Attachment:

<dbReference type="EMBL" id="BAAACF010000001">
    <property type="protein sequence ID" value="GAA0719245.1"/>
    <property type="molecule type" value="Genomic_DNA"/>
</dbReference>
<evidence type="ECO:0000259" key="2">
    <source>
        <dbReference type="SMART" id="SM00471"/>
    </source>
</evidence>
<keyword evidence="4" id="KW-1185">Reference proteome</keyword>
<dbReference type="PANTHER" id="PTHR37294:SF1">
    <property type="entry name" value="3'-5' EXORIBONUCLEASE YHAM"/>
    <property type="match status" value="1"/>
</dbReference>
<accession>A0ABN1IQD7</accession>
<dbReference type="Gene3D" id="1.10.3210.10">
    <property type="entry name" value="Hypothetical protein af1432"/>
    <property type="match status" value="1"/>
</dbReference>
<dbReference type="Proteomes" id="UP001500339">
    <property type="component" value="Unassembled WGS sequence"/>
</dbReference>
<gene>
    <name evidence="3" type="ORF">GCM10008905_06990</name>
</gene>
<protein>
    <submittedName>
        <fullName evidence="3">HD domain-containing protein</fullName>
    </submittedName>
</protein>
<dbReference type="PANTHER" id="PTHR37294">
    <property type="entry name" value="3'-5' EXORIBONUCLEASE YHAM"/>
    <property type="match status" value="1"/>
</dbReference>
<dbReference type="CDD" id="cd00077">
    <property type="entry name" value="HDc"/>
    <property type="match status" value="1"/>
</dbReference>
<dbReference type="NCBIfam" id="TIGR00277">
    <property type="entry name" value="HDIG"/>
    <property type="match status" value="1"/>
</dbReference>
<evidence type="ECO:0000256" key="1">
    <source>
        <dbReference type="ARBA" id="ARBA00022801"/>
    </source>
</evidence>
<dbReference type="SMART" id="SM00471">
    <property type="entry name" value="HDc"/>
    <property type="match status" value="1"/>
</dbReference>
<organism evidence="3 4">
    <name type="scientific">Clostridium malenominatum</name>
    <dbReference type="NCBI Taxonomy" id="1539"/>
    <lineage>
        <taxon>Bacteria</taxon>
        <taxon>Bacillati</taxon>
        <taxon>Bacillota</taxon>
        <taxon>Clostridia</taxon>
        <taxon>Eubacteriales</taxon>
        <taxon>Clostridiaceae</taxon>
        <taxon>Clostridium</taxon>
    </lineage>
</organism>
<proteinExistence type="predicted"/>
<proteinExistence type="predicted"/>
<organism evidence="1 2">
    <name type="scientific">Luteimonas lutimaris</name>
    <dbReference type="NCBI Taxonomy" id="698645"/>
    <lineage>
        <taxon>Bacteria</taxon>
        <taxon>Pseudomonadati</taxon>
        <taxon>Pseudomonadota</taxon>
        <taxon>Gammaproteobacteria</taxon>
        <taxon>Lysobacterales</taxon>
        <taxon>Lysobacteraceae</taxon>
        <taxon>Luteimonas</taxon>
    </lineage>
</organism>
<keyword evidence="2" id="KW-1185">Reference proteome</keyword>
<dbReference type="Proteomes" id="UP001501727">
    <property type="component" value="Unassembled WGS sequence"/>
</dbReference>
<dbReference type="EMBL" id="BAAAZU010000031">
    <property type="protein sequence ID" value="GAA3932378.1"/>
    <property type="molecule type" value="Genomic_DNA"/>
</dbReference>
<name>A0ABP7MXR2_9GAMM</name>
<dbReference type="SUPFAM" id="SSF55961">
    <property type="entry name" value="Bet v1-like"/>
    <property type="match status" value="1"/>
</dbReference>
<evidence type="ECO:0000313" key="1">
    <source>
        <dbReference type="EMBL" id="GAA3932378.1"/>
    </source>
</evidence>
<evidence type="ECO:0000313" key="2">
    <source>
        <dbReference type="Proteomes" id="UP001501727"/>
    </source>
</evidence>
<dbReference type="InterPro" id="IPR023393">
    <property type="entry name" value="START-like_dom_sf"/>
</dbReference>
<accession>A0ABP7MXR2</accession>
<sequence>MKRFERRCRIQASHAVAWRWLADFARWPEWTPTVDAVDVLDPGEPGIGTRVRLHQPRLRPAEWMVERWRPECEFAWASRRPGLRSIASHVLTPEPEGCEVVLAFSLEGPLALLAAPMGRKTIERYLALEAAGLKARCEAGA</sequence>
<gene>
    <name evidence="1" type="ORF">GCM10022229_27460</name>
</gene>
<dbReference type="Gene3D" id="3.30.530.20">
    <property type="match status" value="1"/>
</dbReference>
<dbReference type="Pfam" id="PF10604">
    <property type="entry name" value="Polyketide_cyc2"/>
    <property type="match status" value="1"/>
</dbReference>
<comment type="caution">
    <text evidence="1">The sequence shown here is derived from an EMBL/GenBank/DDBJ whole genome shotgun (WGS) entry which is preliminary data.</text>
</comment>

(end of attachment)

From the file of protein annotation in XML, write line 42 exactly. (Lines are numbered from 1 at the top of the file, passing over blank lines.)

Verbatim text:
</dbReference>